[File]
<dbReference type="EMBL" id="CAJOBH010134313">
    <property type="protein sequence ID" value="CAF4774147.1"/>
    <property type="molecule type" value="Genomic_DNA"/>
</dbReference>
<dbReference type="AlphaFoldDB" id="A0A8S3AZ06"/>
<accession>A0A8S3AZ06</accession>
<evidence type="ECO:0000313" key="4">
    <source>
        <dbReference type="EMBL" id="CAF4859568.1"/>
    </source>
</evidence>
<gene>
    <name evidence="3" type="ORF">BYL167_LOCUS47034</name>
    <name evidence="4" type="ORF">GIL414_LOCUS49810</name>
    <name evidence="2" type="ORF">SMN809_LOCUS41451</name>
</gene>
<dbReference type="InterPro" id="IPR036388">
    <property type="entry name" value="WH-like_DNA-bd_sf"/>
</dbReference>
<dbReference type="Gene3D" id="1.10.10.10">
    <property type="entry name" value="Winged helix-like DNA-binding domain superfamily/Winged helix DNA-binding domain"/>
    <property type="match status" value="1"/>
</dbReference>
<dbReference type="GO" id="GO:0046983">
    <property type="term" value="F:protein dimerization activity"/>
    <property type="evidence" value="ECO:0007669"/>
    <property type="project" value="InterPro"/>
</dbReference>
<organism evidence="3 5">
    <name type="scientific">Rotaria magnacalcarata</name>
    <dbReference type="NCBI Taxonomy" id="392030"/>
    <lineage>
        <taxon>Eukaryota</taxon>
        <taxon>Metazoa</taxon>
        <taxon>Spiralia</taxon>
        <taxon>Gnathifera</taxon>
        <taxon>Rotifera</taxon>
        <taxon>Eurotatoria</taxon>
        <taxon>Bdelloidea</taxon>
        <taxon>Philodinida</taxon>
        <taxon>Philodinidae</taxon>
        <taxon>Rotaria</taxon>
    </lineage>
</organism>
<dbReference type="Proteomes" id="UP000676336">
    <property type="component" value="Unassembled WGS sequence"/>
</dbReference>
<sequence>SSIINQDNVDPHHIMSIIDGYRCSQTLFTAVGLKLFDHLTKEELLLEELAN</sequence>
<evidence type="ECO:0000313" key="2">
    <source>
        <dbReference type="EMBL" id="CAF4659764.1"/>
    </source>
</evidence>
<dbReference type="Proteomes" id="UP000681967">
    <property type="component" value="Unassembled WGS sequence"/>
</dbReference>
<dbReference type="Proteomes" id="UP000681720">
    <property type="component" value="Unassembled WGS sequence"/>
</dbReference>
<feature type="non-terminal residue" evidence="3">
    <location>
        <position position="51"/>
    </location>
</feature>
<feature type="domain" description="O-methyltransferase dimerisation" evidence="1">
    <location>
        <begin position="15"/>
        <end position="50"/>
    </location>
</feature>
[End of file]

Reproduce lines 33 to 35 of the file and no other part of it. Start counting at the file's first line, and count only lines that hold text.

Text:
        <taxon>Eukaryota</taxon>
        <taxon>Metazoa</taxon>
        <taxon>Spiralia</taxon>